RHP Jason Hammel (7-8, 4.97 ERA in 26 games in 2013): Hammel, who was the Orioles' Opening Day starter last season, remains unsigned. The longer he sits on the market, the more likely a reunion could occur. But if the Orioles are going to pursue a free-agent starting pitcher, there might be better values than Hammel, who battled injuries -- his right knee in 2012 and his throwing elbow last year -- in his two seasons with the Orioles.
C Chris Snyder (.100/.250/.100, 1 RBI in nine games for the Orioles in 2013; .243/.305/.387, 6 HRs, 24 RBIs in 52 games at Triple-A Norfolk): The organization liked the way Snyder worked with some of the Orioles' younger pitchers, particularly at Triple-A. But he signed a minor league deal with the Nationals last month that could pay him $1 million plus incentives if he makes the team this spring. Snyder has a good chance of doing that because there's not much catching depth beyond starter Wilson Ramos. Meanwhile, Steve Clevenger and Johnny Monell will compete for the backup spot behind Matt Wieters.
LHP Tsuyoshi Wada (5-6, 4.03 ERA in 19 starts at Triple-A Norfolk in 2013): Wada never threw a major league pitch for the Orioles after signing a two-year, $8.15 million deal in 2011. The club declined his $5 million option for 2014, and the Japanese left-hander signed a minor league deal with the Chicago Cubs in December.
2B Alexi Casilla (.214/.268/.295. 1 HR, 10 RBIs in 62 games in 2013): The Orioles opted to pay Casilla a $200,000 buyout to cut ties on a $3 million club option. Casilla is still unsigned and there hasn't been much talk about him on the free-agent market. He didn't play much in Baltimore, but his speed and glove should be enough for a club to sign him late, even if it is a minor league deal.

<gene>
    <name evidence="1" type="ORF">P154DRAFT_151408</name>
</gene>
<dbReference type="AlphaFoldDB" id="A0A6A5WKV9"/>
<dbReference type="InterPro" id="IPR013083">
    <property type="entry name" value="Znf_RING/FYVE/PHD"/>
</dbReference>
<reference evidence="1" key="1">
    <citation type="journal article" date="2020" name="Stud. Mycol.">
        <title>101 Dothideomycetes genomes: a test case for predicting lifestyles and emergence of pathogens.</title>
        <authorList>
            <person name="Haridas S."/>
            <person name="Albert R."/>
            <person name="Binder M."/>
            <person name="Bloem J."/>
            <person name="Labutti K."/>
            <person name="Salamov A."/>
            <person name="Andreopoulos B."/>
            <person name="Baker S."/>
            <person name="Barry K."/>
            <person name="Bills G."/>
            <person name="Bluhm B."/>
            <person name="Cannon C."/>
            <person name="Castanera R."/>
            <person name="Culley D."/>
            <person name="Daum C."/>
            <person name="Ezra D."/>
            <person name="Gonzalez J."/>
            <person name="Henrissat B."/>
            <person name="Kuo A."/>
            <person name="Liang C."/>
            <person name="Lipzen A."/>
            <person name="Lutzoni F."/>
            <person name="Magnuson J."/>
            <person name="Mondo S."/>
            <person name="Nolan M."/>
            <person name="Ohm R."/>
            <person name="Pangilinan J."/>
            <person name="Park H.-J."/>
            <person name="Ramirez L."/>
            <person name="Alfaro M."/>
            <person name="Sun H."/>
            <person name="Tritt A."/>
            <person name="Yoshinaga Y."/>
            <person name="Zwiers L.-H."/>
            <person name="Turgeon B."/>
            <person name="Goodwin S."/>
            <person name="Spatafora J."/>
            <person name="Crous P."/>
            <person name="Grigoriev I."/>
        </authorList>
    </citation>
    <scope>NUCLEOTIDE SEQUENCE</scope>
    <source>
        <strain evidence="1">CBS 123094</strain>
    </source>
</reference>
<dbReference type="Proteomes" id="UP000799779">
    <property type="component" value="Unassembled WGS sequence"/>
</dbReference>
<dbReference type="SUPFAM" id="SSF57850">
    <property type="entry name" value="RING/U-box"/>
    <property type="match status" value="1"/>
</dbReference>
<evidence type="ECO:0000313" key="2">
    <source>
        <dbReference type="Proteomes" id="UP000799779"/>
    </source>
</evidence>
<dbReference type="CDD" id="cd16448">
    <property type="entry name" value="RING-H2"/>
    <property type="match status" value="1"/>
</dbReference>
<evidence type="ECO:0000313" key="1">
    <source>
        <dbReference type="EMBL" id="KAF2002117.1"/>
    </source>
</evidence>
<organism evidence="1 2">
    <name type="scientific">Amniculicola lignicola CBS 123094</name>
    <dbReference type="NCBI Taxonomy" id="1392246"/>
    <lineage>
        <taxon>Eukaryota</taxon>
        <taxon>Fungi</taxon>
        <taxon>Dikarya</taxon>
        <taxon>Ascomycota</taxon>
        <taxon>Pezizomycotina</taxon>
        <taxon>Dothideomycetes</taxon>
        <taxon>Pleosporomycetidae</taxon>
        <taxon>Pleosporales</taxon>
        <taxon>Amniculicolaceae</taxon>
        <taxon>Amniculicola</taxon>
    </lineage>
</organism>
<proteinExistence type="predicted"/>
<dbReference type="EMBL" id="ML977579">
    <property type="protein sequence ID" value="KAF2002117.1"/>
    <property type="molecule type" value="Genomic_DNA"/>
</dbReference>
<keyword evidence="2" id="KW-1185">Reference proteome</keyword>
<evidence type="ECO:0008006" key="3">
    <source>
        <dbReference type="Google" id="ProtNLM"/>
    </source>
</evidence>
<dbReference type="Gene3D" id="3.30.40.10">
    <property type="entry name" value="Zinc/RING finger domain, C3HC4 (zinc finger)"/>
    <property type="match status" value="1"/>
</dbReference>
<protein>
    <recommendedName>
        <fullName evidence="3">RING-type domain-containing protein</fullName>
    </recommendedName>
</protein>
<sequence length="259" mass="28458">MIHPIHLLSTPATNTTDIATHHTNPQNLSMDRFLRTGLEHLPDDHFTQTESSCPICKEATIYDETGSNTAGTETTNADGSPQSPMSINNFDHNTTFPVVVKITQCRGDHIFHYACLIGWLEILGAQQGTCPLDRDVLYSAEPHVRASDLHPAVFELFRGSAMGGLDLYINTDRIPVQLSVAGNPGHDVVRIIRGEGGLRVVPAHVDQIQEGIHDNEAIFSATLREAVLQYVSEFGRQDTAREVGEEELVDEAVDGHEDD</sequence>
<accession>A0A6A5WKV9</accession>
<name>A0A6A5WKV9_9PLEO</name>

OF/DH Michael Morse (.215/.270/.381, 13 HRs, 27 RBIs in 88 total games in 2013; .103/.133/103 in 12 games with Orioles): Morse never looked comfortable in the Orioles lineup after the team acquired him in a waiver deal in late August. How much of his struggles has to do with his injured wrist, which needed offseason surgery, might never be known. His best years have come in the National League, so the fact that he signed a one-year, $6 million deal with the San Francisco Giants makes sense. The Orioles weren't going to extreme lengths to retain him after such a disappointing stint in Baltimore.
RHP Francisco Rodriguez (3-2, 2.70 ERA, 10 saves in 48 total games; 2-1, 4.50 ERA in 23 games with Orioles): Back in October, it seemed logical that the Orioles and K-Rod would part ways amicably. Rodriguez never received the chance to close games, and he didn't play a very big impact role for the Orioles down the stretch following the July trade with the Milwaukee Brewers. But now, with Jim Johnson gone, he is a little more intriguing. The Orioles have inquired about K-Rod. And if K-Rod wants to close, the Orioles have one of the few closer openings in the game.
OF Chris Dickerson (.238/.266/.400, 4 HRs, 13 RBIs in 56 games with Orioles; .243/.350/.368, 2 HRs, 8 RBIs in 37 games at Norfolk): The Pittsburgh Pirates signed Dickerson to a minor league deal earlier this week. He will receive an invitation to major league spring training, but like he did with the Orioles, his main purpose is to add organizational outfield depth for the Pirates and he will likely open the season in Triple-A. The Orioles outrighted Dickerson off the 40-man roster in October, and soon after that, he became a free agent.